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Re: sea sickness issues

Post by P4ddy »

I've been sick on a boat once when I was 8. I went fishing off the needles when I was already feeling sick. I ended up with a face full of it lol. Lesson learned much to the amusement of the others on the boat. Thankfully I don't suffer any I'll effects from a rolling sea.

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Re: sea sickness issues

Post by andynormancx »

In my debilitating sea sickness incident, I wasn't sick or even thinking I would be sick. It was just a general feeling of awfulness and wanting to die to end it.

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Re: sea sickness issues

Post by Sean_soup »

Jim wrote:
Fri Aug 28, 2020 8:41 pm
Nick's story made me think laterally, because sea sicknesses is related to balance, an inner ear infection or something like a perforated ear drum could make you more susceptible.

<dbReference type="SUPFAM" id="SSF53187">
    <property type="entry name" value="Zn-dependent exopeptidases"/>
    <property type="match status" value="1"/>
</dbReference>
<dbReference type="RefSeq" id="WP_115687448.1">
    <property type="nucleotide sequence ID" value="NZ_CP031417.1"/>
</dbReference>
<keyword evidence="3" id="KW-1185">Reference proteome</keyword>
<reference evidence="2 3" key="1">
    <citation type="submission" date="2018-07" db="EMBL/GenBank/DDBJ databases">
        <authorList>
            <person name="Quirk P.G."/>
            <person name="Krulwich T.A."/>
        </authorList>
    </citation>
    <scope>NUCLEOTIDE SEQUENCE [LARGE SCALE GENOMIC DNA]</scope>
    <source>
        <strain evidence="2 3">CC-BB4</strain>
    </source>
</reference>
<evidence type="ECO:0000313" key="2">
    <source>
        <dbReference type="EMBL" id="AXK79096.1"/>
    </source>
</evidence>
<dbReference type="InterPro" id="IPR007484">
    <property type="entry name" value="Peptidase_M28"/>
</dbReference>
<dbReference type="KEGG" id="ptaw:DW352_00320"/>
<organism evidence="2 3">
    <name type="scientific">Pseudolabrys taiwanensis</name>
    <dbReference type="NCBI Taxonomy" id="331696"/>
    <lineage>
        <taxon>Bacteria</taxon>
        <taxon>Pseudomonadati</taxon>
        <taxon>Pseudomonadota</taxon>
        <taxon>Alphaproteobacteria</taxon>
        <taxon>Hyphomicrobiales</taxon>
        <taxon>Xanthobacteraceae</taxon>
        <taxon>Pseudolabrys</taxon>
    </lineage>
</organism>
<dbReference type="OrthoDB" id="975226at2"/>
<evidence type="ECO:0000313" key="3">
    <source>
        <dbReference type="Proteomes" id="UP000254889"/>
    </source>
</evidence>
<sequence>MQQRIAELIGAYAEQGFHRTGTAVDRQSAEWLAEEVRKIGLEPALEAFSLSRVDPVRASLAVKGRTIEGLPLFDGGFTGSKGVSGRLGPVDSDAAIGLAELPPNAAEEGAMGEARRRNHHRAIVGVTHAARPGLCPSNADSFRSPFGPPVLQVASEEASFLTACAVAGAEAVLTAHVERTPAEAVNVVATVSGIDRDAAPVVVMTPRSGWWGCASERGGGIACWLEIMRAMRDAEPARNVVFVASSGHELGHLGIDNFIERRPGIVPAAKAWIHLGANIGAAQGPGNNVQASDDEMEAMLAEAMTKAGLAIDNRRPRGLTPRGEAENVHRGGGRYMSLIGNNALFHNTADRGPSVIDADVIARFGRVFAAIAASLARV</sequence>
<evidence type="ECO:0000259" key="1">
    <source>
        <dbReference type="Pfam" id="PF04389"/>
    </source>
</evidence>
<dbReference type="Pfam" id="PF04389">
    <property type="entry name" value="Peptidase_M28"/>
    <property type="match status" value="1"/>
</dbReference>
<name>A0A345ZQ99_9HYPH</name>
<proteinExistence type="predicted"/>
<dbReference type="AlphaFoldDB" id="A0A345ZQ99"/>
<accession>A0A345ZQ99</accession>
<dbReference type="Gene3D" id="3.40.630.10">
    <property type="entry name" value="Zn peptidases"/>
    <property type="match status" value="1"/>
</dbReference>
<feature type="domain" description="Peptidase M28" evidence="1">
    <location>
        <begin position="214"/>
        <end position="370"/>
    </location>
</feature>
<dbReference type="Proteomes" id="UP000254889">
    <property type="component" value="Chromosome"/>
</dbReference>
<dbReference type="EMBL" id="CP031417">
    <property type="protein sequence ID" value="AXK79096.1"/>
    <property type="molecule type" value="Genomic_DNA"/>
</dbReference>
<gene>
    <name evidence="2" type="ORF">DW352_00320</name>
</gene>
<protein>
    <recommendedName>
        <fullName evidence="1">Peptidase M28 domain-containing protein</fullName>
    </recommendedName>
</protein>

Nausea and vomiting are quite common symptoms associated with vertigo. (Meaning dizziness or a sensation of movement caused by inner ear problems, not a fear of heights.) It's essentially the same thing as sea sickness and absolutely no fun at all.
andynormancx wrote:
Sat Aug 29, 2020 4:42 pm
It was just a general feeling of awfulness and wanting to die to end it.
There's a quote attributed to Mark Twain about that. Apparently he said sea sickness is where you get so sick that you're afraid you might die, and then you get so sick that you're afraid you might not. ;-)